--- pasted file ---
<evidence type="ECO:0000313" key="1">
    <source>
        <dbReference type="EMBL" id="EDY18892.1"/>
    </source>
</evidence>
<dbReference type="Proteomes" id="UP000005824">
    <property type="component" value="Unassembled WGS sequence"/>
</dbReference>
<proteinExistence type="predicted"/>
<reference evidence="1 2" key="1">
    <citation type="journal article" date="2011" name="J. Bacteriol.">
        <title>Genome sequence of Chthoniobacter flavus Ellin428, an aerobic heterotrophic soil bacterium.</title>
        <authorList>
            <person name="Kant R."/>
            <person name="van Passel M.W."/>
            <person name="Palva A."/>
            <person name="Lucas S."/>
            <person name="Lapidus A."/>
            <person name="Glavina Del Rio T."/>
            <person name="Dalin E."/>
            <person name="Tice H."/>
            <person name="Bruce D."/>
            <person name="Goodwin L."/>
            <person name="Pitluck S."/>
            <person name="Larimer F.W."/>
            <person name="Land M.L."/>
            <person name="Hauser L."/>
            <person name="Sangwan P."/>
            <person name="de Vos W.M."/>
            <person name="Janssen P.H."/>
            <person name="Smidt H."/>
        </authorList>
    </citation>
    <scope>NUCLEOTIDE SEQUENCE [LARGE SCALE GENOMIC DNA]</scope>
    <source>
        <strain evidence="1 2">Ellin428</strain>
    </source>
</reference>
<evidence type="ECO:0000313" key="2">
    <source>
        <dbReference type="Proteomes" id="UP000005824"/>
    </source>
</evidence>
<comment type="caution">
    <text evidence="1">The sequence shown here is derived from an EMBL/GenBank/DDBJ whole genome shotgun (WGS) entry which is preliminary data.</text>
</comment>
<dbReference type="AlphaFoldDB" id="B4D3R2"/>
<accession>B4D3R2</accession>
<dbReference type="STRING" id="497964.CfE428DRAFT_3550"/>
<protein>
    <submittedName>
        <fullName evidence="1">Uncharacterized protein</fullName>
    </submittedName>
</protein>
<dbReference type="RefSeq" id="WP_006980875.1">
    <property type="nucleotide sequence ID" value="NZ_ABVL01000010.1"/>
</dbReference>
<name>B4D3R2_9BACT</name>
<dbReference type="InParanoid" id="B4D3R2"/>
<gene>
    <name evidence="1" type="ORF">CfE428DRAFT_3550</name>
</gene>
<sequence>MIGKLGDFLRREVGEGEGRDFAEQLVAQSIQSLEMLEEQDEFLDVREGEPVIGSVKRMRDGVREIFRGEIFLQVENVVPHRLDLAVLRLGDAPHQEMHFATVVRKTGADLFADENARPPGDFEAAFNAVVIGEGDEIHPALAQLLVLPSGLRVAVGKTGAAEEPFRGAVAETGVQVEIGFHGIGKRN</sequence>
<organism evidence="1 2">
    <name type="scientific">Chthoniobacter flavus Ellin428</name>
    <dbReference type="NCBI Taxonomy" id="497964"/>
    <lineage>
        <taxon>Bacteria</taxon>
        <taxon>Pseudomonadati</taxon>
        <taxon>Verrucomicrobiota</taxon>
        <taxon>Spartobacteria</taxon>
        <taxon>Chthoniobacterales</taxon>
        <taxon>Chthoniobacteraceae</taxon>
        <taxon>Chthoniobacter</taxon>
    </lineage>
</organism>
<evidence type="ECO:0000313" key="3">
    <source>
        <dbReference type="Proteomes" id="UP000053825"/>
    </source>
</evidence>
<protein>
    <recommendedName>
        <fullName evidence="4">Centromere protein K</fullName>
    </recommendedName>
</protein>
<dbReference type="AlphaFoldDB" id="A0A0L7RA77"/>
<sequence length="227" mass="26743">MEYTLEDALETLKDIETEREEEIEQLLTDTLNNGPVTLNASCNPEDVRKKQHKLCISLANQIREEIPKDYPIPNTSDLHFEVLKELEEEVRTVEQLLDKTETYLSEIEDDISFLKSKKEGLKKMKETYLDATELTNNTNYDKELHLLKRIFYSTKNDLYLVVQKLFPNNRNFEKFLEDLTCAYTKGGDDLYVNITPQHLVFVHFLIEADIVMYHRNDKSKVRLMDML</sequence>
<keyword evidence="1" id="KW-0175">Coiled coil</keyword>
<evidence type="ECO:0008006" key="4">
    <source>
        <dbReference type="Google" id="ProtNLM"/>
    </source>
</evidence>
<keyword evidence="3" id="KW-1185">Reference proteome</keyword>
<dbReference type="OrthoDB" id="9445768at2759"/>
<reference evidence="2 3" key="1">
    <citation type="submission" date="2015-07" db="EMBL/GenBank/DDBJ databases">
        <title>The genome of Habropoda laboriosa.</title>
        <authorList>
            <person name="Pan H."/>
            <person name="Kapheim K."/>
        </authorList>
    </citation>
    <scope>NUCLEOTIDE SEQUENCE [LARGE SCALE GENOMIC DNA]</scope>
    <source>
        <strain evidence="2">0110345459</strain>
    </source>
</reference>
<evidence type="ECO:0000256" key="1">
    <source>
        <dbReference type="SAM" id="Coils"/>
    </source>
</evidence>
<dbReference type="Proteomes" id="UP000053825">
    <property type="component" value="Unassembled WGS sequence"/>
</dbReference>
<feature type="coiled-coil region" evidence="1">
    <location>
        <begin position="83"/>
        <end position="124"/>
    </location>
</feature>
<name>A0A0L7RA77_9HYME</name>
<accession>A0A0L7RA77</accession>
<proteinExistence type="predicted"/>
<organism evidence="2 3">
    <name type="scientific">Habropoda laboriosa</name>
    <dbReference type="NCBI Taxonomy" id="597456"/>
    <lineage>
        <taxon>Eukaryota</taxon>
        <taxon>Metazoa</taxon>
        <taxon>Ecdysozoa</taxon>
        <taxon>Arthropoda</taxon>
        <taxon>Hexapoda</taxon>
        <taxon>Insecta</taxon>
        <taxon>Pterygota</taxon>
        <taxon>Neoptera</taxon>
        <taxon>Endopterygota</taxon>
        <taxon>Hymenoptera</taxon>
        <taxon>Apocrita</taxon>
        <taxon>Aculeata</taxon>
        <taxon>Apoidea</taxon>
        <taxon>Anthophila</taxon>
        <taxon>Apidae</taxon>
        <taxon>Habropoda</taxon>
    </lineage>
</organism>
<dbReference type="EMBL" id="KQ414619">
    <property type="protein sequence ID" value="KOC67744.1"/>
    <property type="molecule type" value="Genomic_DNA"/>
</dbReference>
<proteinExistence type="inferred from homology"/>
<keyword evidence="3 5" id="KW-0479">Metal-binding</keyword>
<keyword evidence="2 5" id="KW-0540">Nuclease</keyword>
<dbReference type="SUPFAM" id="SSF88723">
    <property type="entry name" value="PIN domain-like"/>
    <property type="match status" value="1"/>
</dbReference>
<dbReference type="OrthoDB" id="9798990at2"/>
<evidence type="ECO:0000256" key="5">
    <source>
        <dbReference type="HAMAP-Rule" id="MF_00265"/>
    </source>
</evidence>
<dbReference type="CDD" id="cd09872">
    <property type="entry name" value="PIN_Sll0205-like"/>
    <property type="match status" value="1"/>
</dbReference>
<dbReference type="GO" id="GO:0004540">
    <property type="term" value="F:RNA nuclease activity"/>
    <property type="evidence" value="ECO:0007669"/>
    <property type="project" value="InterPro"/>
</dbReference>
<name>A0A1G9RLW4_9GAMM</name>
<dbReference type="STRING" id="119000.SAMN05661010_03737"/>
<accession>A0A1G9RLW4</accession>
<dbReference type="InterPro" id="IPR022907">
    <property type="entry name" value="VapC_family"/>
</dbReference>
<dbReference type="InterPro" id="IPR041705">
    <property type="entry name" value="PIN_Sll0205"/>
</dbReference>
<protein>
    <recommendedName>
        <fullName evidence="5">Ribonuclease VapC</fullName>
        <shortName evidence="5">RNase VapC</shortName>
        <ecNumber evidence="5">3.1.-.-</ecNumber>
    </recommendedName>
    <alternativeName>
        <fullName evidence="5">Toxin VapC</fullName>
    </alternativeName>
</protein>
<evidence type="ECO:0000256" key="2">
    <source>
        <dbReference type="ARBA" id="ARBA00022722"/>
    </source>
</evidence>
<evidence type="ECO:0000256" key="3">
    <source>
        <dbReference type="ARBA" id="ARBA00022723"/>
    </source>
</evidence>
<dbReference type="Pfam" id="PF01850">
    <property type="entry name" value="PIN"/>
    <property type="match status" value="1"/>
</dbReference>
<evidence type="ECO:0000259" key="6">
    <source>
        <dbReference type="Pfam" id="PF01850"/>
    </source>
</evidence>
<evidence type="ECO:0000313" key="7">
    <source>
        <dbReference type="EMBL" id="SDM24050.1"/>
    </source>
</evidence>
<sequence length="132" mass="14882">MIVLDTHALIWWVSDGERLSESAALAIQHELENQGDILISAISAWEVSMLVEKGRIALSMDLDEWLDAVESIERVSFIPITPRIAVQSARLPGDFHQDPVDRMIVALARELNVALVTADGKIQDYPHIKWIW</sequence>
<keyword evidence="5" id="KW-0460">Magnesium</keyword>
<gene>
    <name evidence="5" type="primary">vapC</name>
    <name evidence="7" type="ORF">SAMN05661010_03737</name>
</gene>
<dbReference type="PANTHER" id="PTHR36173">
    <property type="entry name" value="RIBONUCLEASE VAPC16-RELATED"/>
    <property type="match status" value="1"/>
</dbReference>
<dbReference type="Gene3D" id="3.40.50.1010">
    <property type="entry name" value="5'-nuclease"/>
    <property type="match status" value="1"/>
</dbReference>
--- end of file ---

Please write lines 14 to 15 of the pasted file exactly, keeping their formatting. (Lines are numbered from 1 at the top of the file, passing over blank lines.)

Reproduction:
            <person name="Kant R."/>
            <person name="van Passel M.W."/>